[ejb-spec issues] [JIRA] Commented: (EJB_SPEC-121) Clarification whether persistent timers have to survive redeployment / undeployment
- From: "mkarg (JIRA)" <jira-no-reply@...>
- To: issues@...
- Subject: [ejb-spec issues] [JIRA] Commented: (EJB_SPEC-121) Clarification whether persistent timers have to survive redeployment / undeployment
- Date: Mon, 21 Apr 2014 07:47:49 +0000 (UTC)
- Auto-submitted: auto-generated
mkarg commented on EJB_SPEC-121:
Reza, to end this unwanted and senseless discussion I'd like to also be
frankly: I didn't take the technical issue personally. I can live with the
fact how it is designed, as long as it is discussed and decided by the expert
group. What made me outrage is your particular way to talk to me, nothing
else. Until the expert group discusses it, and unless you are elected as the
the new EJB spec lead, I do not see any sense in posting your personal
opinion into _this_ tracker, hence, to further discuss with you. In fact, my
posting was solely a reaction to _that_. Having that said, I also have
nothing more to add.
> Clarification whether persistent timers have to survive redeployment /
> Key: EJB_SPEC-121
> URL: https://java.net/jira/browse/EJB_SPEC-121
> Project: ejb-spec
> Issue Type: Improvement
> Affects Versions: 3.2
> Reporter: mkarg
> Triggered by a dispute about an unclear section of th EJB 3.2 specification
> I'd like to suggest that the next maintenance release of the EJB
> specification provides the following clarification:
> "A persistent timer MUST survive EJB redeployment."
> Optionally I want to suggest that the specification goes further than that
> an says:
> "A persistent timer MUST survive EJB redeployment and undeployment."
> Justification: Given a long-running business process like subscription
> management, there are two ways to deal with future business events like
> automatic subscription extension. The first way is to write the date of
> next contract extension into a persistent database using JPA, and have a
> non-persistent timer check this database table daily for any due contracts.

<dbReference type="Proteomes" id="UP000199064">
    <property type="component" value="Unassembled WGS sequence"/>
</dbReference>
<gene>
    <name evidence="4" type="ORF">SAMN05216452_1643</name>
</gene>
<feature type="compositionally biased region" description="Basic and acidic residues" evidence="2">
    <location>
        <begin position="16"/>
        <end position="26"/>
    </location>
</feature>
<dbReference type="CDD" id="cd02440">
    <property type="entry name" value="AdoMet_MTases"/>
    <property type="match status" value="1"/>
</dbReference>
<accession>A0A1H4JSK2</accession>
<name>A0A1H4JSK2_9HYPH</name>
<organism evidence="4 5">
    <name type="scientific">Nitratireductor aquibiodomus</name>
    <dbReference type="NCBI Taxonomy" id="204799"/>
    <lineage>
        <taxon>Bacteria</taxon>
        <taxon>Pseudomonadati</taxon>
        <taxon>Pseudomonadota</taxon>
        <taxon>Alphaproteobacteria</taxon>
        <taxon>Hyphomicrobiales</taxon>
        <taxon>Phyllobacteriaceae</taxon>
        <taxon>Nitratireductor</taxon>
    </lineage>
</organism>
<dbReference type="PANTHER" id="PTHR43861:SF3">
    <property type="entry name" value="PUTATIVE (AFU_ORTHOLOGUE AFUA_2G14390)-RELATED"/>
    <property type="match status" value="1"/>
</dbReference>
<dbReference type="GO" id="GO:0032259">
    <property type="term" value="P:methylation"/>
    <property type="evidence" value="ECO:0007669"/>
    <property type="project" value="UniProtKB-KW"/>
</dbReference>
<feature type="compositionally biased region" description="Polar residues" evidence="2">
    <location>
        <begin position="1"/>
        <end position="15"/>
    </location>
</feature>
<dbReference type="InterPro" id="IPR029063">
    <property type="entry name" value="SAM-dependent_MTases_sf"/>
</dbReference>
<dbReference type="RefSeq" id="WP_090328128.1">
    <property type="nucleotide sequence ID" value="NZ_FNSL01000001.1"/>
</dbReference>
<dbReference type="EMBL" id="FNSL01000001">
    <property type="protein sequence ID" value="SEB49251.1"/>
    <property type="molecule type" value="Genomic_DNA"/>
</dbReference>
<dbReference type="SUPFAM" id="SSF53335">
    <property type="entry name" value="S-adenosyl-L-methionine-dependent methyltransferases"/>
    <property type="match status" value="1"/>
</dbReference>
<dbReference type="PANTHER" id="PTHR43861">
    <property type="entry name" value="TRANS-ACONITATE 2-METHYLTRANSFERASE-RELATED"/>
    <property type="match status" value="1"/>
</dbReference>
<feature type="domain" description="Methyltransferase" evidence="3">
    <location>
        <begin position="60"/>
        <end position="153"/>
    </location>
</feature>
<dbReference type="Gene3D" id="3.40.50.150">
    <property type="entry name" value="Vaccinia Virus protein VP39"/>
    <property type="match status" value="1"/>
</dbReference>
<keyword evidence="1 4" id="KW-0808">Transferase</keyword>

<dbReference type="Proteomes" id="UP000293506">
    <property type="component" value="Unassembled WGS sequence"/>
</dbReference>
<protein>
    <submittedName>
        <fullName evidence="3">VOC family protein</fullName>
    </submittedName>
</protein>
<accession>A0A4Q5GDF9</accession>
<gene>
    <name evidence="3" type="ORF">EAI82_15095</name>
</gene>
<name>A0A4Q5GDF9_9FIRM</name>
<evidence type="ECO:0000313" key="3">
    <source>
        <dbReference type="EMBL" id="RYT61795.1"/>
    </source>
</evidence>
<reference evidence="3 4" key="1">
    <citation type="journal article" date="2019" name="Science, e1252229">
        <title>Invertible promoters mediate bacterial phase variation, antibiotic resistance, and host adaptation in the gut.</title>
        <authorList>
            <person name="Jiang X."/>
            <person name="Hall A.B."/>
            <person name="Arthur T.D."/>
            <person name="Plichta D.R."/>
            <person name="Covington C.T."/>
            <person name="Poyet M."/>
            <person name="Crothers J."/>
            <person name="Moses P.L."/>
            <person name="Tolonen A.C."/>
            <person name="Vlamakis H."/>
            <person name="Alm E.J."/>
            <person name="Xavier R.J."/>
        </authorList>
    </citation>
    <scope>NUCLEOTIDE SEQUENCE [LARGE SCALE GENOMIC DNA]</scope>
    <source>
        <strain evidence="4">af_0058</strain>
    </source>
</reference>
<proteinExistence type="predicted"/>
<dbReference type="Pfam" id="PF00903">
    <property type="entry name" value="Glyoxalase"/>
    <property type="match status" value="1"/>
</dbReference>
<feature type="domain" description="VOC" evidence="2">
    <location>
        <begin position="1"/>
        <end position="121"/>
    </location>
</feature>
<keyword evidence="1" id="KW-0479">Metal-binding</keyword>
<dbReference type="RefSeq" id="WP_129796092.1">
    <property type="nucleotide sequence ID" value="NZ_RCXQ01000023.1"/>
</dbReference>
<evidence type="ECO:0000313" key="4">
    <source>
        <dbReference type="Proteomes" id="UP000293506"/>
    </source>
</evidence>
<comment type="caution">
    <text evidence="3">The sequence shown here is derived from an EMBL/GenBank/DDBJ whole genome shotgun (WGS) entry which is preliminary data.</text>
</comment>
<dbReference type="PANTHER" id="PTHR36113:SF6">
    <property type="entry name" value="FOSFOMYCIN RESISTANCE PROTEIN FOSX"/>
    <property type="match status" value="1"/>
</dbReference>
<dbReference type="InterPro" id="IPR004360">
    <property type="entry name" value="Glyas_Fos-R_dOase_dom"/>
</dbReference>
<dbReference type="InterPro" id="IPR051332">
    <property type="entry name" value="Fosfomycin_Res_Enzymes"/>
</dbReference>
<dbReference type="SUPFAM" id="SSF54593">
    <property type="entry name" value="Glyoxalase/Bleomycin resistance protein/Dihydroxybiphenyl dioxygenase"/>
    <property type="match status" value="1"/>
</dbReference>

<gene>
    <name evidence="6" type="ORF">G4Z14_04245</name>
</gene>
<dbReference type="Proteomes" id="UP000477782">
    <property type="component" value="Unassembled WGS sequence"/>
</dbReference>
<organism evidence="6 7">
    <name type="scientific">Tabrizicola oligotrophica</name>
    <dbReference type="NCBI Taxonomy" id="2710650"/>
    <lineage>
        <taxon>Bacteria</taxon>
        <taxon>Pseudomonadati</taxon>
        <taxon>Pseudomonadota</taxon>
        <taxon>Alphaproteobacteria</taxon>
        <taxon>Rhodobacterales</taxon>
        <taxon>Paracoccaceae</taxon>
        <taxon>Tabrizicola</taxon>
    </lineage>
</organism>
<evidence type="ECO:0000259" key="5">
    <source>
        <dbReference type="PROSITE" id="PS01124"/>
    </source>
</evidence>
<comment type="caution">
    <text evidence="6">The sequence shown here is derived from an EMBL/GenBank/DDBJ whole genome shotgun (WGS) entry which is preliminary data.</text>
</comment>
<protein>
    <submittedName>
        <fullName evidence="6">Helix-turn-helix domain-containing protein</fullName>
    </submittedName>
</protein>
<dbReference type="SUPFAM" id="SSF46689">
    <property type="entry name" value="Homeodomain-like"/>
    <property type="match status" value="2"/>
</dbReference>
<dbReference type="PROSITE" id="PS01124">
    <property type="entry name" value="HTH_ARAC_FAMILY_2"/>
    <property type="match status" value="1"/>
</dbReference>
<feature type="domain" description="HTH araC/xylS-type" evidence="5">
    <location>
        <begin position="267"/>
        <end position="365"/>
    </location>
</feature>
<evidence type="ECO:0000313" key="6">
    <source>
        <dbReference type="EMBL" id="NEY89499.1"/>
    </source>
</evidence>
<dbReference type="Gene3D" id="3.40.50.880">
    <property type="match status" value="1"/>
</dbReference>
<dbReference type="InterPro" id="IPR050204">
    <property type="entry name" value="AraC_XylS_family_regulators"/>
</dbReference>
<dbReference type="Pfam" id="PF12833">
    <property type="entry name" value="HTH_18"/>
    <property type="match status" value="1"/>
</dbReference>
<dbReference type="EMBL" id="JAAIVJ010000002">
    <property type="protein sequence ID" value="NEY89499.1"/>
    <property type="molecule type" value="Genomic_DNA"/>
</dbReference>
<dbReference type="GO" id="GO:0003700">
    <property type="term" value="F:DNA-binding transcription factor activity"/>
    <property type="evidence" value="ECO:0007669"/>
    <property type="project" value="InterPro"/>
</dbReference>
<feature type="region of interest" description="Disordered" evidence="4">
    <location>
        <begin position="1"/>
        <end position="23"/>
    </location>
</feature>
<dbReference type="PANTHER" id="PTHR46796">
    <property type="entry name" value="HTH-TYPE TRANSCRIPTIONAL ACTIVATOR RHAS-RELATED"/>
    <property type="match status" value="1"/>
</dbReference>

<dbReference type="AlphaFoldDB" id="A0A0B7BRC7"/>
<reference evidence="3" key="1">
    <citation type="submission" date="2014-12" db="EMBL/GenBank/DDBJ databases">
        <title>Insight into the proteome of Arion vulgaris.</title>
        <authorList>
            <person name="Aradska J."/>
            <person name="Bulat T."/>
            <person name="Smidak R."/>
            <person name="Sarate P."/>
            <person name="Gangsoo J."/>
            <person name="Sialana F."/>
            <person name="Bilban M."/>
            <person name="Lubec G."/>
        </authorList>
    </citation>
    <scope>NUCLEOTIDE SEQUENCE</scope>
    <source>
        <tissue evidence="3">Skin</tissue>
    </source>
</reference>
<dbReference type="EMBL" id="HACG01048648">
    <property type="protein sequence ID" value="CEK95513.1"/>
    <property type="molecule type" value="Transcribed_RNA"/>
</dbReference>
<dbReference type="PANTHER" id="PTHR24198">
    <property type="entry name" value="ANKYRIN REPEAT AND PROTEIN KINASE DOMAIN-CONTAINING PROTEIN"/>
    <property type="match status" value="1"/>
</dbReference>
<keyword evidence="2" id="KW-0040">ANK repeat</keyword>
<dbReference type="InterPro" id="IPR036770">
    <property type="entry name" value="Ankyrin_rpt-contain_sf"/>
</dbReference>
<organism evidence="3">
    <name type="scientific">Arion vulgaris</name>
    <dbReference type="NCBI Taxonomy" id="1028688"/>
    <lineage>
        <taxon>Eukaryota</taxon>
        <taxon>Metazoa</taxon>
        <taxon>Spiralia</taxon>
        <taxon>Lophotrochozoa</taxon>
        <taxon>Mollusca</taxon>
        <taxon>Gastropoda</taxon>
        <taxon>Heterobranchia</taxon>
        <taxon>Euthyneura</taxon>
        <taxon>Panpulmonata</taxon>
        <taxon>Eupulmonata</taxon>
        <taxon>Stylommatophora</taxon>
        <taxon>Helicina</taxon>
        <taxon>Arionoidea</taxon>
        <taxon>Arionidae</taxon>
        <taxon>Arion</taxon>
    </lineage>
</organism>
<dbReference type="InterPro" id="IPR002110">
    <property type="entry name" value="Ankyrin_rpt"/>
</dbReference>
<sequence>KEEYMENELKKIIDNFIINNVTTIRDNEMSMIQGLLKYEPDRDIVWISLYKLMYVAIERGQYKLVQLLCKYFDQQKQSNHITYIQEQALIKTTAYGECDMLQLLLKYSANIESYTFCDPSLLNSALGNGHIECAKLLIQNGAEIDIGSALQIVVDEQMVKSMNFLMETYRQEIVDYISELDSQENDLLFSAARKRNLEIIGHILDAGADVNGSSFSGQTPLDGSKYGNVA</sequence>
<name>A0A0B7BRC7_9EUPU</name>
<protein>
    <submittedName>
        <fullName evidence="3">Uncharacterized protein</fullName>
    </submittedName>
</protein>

> This solution survives even undeployment followed by redeployment, as the
> database content is not touched. The second way is to not write the next
> contract extension date into the database, but simply set up a persistent
> timer firing on the day of extension. This offloads the burden of contract
> book-keeping from the application's code and data tables to the EJB
> container's persistent timer service. Certainly, an application programmer
> would expect that when doing a redeployment (or even an undeployment and
> deployment) will behave exactly the same -- and not kill any timers, as
> those are not technical instruments but merely valueable business data. If
> the container would kill that persistent timers at redeployment or
> undeployment, this business data will get lost, which is clearly not what a
> developer expects from any persistent technologoy!
> Currently the RI (GlassFish 4.0) by default deletes programatically created
> persistent timers when a new version of an application is provided by means
> of redeployment (https://java.net/jira/browse/GLASSFISH-20295). This foils
> the core idea of both, redeployment (in contrast to undeployment followed
> by deployment) and persistent timers and threatens the realiability of
> business applications by behaving in a non-expected way by default.
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